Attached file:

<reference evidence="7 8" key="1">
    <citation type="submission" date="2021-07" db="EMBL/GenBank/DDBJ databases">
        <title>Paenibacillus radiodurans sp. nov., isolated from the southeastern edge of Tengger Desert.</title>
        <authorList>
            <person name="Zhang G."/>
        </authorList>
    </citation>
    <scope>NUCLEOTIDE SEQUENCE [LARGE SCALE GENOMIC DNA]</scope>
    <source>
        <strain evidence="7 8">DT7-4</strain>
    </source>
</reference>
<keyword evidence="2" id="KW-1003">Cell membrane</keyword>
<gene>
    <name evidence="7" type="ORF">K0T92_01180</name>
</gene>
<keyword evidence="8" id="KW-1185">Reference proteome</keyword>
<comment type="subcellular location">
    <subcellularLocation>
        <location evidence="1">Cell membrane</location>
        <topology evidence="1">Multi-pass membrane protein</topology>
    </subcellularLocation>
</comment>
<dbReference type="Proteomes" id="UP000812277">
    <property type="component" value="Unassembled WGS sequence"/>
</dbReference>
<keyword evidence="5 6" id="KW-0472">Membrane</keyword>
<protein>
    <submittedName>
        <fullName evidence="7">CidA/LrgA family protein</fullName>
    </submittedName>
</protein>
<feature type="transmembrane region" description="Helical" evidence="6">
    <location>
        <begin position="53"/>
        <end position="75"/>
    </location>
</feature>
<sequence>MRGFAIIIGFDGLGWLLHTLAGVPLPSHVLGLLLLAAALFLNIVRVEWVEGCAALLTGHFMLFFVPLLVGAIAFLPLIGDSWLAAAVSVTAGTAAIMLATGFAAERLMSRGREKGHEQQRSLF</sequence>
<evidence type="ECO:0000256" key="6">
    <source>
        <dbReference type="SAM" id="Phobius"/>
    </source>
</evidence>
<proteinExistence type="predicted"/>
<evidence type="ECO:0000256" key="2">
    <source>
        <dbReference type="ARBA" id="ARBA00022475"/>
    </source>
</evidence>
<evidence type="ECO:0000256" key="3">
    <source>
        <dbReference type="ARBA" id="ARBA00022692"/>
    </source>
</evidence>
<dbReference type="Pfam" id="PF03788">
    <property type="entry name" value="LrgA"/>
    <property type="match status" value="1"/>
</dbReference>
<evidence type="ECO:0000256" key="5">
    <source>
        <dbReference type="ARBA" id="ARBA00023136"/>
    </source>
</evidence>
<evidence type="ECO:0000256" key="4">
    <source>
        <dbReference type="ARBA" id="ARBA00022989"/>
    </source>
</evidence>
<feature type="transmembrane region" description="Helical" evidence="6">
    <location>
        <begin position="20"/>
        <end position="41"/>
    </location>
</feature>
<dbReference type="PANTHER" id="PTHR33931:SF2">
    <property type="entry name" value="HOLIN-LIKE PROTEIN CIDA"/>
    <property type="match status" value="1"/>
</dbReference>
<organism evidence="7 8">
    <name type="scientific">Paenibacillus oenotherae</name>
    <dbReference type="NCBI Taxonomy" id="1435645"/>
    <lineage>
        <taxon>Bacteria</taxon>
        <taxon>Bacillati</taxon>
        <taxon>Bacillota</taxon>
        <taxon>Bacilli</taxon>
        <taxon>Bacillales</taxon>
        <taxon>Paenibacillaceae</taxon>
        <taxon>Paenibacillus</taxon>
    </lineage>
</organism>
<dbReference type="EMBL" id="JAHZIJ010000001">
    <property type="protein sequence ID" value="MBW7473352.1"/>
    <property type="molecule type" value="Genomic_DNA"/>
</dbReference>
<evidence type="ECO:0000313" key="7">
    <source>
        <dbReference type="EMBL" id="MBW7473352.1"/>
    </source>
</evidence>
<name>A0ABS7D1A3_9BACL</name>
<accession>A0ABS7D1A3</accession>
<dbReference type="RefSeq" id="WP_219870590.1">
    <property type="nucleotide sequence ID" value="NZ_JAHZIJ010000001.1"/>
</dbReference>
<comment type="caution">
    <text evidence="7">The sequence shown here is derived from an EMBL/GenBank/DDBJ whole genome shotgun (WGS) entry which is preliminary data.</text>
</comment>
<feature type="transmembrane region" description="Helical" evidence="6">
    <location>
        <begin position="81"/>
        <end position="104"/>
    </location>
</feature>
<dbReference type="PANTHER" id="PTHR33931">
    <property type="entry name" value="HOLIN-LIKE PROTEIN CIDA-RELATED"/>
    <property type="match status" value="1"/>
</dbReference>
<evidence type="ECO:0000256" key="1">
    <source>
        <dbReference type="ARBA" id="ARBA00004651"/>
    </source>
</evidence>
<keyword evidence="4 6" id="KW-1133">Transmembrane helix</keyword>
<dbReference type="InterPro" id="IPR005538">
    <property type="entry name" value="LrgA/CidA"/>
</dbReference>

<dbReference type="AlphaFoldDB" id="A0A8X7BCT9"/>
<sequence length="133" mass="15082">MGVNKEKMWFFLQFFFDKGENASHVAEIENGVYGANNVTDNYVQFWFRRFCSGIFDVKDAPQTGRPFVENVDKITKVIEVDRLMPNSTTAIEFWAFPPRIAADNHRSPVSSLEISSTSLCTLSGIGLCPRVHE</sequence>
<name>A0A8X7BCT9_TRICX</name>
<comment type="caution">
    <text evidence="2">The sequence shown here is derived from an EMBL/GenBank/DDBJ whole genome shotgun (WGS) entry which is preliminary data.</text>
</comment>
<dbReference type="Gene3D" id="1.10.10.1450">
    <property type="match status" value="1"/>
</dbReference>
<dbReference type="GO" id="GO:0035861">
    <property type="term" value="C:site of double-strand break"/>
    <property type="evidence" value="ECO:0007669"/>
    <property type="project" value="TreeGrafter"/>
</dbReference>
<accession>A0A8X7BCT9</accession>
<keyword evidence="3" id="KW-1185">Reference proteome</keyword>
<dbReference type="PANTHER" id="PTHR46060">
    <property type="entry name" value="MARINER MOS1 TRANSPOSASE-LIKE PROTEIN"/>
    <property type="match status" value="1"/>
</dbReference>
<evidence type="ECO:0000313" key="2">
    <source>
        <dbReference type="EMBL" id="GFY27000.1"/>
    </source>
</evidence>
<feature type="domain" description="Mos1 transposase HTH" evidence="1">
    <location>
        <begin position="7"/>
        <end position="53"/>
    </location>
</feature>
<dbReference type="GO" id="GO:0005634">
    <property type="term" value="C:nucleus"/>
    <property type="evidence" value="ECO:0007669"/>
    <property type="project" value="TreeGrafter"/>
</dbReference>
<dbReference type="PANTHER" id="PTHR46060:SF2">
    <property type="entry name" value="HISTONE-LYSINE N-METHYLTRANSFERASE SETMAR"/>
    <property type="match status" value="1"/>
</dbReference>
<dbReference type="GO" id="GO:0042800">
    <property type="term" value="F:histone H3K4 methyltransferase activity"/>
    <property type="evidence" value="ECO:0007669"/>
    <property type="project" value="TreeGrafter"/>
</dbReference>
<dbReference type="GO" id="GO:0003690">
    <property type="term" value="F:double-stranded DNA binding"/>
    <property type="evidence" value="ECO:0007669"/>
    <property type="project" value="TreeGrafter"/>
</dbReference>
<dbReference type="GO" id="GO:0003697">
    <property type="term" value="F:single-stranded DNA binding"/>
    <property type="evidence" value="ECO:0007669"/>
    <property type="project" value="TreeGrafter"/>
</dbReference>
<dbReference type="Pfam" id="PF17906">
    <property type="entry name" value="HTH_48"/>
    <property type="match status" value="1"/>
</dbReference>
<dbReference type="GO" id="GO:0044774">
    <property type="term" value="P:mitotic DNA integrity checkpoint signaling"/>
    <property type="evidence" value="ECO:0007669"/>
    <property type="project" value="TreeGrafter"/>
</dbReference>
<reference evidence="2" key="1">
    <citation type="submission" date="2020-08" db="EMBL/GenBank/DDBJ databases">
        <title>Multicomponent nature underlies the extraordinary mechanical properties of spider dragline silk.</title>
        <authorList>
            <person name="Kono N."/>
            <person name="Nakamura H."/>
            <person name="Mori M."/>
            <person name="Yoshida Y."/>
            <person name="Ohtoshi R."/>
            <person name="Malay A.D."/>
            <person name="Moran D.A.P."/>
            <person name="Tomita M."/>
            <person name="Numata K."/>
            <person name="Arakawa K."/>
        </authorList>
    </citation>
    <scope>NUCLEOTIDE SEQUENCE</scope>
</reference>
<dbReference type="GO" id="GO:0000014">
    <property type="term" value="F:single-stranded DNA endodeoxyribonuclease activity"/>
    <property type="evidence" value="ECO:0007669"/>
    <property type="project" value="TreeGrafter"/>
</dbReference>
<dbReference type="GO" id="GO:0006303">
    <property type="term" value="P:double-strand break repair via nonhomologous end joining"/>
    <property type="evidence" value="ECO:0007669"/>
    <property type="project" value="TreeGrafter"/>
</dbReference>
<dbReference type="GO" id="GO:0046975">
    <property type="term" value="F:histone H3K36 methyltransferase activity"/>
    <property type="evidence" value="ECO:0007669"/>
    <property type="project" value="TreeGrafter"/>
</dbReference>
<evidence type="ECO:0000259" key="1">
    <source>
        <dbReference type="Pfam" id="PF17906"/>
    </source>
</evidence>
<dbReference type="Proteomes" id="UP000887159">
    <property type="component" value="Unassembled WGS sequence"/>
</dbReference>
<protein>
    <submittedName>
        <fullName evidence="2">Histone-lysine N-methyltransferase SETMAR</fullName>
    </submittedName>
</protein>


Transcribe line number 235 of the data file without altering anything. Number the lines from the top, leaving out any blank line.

    <submittedName>